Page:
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Leibnitz Theorem

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    • Thread Starter

    Hi, Im finding trouble trying to understand the Leibnitz theorem, can anyone help and just try simplifying it for me, Im just not getting it!:mad:

    I got these 2 questions:
    Use Leibnitz theorem to compute the 5th derivative of:
    a) x^3cos(x)
    b) x^2ln(x)


    This looks not fun. Is it the same as what this page is describing http://www.math.ohio-state.edu/~neva...formula_H6.pdf

    If so letting u(x) = x^3 and v(x) = cos(x), I'd then find the 1-5 th derivatives of each of them, then just stick it in that big sum formula.
    • Thread Starter

    Yeah we have to use the formula given at the top of the page but I dont really understand it.

    I'll try write out the first few stages of the first one then.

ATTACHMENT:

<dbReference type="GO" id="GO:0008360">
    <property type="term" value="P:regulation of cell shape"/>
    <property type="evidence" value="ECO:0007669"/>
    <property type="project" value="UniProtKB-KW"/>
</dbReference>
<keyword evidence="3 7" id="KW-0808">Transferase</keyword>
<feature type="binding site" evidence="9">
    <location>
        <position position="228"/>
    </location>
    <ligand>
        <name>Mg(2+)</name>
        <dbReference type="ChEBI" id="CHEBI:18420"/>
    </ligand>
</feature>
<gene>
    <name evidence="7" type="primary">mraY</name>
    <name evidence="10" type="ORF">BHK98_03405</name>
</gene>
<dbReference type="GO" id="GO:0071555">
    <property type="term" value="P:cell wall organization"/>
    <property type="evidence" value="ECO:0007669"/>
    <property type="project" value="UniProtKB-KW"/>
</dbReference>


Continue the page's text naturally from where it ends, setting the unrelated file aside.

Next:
You have  x^3 \cos x so split this into two (easily differentiable) functions  u(x) = x^ and  v(x) = \cos x . Find their 1st, 2nd, ..., 5th derivatives and just keep them somewhere handy.

    Now do you understand the sum notation? This is what you'd do using the formula (I'm not going to write it out, I don't know the symbols)

    Firstly, in the big sum, r = 0, and n = 5 because you want the 5th derivative.
    So you get (5C0 is 5 choose 0, the binomial thingy)
     5C0 \ x^3 \frac{d^5 (cos x)}{dx} = - x^3 \sin x
    And now r = 1 so
     5C1 \frac{dx^3}{dx} \frac{d^4 (cos x)}{dx^4} = 15x^2 \cos x
    And now do this for r= 2, 3, 4, and 5.
    Finally add up all those bits because its a sum. Hopefully some stuff cancels out too.

    It's just the same as using the binomial theorem but substituting in derivatives, what part of it don;t you understand
    • Thread Starter

    Yeahh I think I get it now, I jus wasnt sure about the 'r' and 'n' term things. Thanks alot though
    • Thread Starter

    Sebbie I think I get it now, thanks

    if you were to find the odd derivatives how would you do that?
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